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A-arm bushings?

1678 Views 3 Replies 2 Participants Last post by  POS POLARIS
I'm doing a suspension rebuild and was surprised that only the outer rear bushings are bad. Now a lot of guy's have added grease zerks but IMO that only helps keep the water out and sleeve from rusting, grease does not get where it needs to, my solution is to drill the bolt and sleeve but don't think I will keep this 700 long enough to justify the time spent. The problem I see is the bushing turning in the hub, right now, and I'm looking for input on this, is to use Loctite retaining compound to lock it in the hub so it has to spin on the sleeve and wear out the cheap parts.
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The way it's designed is like this.-

The A-arm bushings are "supposed" to stay locked into the housing they're inserted into. The bushings are designed to rotate on the sleeve. The sleeve is held from moving because it's clamped by the bolt. (or it should be)

Too many times I've take these things apart usually the first time since new, and find that the bolt has egg shaped my A arm holes, and the bolt is worn because the sleeve was rotating on the bolt instead of the bushing. This is all caused by the bolt not being tight enough. Just because they have lock washers doesn't mean that they don't need to be VERY tight.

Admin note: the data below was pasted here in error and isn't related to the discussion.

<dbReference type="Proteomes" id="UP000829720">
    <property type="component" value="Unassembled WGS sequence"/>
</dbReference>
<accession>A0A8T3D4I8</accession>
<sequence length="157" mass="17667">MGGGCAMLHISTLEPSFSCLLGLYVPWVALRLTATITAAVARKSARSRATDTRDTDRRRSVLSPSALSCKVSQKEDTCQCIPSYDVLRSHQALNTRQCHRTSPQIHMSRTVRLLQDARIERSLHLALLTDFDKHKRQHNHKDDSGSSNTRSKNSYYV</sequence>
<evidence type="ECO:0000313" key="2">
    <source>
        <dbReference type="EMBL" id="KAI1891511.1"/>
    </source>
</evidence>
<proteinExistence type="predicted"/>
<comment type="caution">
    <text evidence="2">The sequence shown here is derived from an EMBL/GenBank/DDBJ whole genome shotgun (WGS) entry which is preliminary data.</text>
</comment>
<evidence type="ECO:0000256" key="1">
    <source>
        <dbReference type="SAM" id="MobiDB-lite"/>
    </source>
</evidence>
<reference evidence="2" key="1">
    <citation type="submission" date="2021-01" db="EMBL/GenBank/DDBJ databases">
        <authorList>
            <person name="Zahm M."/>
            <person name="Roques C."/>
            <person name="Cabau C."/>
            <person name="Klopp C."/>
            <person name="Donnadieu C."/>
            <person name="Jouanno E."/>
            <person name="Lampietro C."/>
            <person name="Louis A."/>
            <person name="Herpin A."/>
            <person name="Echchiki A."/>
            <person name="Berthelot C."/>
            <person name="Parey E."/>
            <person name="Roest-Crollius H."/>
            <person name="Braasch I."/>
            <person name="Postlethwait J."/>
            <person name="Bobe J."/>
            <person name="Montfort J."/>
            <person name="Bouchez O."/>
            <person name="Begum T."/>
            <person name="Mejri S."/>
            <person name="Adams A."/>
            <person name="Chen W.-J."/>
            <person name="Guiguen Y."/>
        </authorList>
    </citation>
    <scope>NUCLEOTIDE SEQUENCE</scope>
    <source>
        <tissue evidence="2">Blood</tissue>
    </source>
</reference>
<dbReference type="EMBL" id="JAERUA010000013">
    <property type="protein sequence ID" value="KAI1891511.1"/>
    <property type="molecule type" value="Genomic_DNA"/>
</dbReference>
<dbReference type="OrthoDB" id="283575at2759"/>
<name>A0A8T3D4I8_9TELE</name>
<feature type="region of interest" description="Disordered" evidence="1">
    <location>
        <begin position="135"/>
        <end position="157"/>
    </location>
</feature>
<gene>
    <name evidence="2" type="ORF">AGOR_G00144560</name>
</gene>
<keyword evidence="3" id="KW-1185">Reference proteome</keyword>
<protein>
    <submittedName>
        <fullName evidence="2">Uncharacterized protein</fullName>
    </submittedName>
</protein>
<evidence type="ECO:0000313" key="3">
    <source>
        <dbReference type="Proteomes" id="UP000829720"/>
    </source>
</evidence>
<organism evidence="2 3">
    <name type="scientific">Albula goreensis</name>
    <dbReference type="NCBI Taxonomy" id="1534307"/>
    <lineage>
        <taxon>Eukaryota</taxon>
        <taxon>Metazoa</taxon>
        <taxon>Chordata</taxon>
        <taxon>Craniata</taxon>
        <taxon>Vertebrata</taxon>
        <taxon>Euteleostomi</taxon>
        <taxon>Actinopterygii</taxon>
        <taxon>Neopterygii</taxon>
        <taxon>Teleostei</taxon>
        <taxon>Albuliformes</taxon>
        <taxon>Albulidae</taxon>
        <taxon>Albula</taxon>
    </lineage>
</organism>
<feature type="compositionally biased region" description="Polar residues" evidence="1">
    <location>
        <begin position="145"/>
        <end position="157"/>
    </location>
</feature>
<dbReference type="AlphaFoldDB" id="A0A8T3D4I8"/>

The bushing turning in the hub is a common problem. The best fix I've found is to get some 5 minute epoxy, put it on the outside of the bushings before you insert them then slide them in and put a clamp on them so they stay put for 10 minutes or so. Granted you'll never be able to get those bushing out again, but since you're already faced with a worn out hub assembly, it's not that big of a deal. I've done this on a couple rangers and it works WELL. You don't need to drill the sleeve for grease. all you need to do is drill the aluminum hub assembly in the center between the two bushings (2 zerks per wheel). and put in a 45 or 90 degree grease fitting. granted you'll have to remove the rear wheels to grease them ,but doing that once every hundred hours or so isn't too big of a deal. Drilling just the housing allows the grease between the sleeve and the bushing. right where it needs to be. you dont need grease inside the sleeve...

If I had it to do all over again when I rebuilt the suspensions on these 3 800s, I'd still have installed grease zerks, but instead of going with the garbage polaris golf cart bushing/sleeve setup, I would have bought the kits that All Balls Racing sells. They use an actual bearing in place of the bushings. The cost isn't much different, and I imagine the bearing would last forever especially if grease zerks were installed.

Good luck!
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Thanks POS, the Loctite I mentioned will do the same as epoxy but I should be able to take apart if needed. I intended to drill halfway into the bolt, cross drill then cross drill the sleeve under the bushing but right now it looks like we will trade for a 900 after this spray season so I just don't want to waste my time for 1000 road miles, a good quality never-seize should take care of that.
I wouldn't cross drill the bolt.

They're not that big as is, and it would be tough to drill that far and keep the hole centered. It's much easier just to drill the housing, tap, and install a zerk. plus there's no strength lost.
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